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C# Driver LINQ Tutorial

Introduction

This tutorial covers the support for LINQ queries as of the 1.8 release of the C# driver.

You should already have read at least the C# Driver Tutorial introduction to the C# driver.

Quickstart

First, add the following additional using statement to your program:

using MongoDB.Driver.Linq;

Then, get a reference to a collection variable in the usual way:

var collection = database.GetCollection<TDocument>("collectionname");

The basic idea behind writing a LINQ query is to start from a collection variable and begin the LINQ query by calling the AsQueryable<TDocument>() method. After that it’s all standard LINQ.

For example:

var query =
    from e in collection.AsQueryable<Employee>()
    where e.FirstName == "John"
    select e;

foreach (var employee in query)
{
    // process employees named "John"
}

You can also write queries using lambda syntax. The previous query would be written using lambda syntax like this:

var query =
    collection.AsQueryable<Employee>()
    .Where(e => e.FirstName == "John");

The C# compiler translates all queries written using query syntax into lambda syntax internally anyway, so there is no performance advantage or penalty to choosing either style. You can also mix and match the styles, which can be useful when using query operators that are not supported by the query syntax.

All the code samples in this tutorial show both the query syntax and the lambda syntax for each query operator and supported where clauses.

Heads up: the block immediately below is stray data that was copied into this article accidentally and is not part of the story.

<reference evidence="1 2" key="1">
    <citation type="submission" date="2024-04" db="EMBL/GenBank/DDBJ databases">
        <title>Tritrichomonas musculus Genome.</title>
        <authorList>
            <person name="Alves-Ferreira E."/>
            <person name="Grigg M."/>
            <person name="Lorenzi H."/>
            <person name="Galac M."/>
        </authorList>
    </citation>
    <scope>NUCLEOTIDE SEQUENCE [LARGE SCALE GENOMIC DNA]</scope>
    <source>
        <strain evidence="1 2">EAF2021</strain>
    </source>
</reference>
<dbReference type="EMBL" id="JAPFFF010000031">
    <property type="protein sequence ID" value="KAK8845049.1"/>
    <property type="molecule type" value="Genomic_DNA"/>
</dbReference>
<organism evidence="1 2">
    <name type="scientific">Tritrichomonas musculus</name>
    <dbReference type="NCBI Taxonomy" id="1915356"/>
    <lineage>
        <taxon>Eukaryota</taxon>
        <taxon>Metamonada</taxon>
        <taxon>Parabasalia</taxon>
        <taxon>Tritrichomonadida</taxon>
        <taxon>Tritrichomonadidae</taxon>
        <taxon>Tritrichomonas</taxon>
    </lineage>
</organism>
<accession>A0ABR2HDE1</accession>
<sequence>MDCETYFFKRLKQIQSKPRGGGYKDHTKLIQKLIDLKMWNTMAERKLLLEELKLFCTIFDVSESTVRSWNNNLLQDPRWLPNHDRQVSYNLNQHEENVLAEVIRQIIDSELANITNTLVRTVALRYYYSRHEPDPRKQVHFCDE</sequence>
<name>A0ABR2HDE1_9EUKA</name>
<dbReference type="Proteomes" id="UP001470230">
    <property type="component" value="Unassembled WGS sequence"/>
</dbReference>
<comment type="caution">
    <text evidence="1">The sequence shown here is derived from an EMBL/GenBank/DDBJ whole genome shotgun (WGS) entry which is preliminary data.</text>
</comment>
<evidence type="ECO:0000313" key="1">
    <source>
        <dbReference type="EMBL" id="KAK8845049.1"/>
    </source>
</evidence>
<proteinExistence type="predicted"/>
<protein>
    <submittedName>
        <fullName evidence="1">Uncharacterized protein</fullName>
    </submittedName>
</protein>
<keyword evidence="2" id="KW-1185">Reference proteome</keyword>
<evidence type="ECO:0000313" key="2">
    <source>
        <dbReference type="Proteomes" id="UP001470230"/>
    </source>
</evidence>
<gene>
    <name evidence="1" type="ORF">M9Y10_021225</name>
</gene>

Only LINQ queries that can be translated to an equivalent MongoDB query are supported. If you write a LINQ query that can’t be translated you will get a runtime exception and the error message will indicate which part of the query wasn’t supported.

Supported LINQ query operators

This section documents the supported LINQ query operators.

  • Any

    Without a predicate Any just tests whether the collection has any documents.

    var result =
        (from c in collection.AsQueryable<C>()
        select c)
        .Any();
    // or
    var result =
        collection.AsQueryable<C>()
        .Any();
    
  • Any (with predicate)

    With a predicate Any tests whether the collection has any matching documents.

    var result =
        (from c in collection.AsQueryable<C>()
        select c)
        .Any(c => c.X == 1);
    // or
    var result =
        collection.AsQueryable<C>()
        .Any(c => c.X == 1);
    

    Any with a predicate is not supported after a projection (at least not yet). So the following is not valid:

    var result =
        collection.AsQueryable<C>()
        .Select(c => c.X)
        .Any(x => x == 1);
    

    You can usually rewrite such a query by putting an equivalent where clause before the projection (in which case you can drop the projection).

  • Count

    Without a predicate Count just returns the number of documents in the collection.

    var result =
        (from c in collection.AsQueryable<C>()
        select c)
        .Count();
    // or
    var result =
        collection.AsQueryable<C>()
        .Count();
    
  • Count (with predicate)

    With a predicate Count returns the number of documents that match the predicate.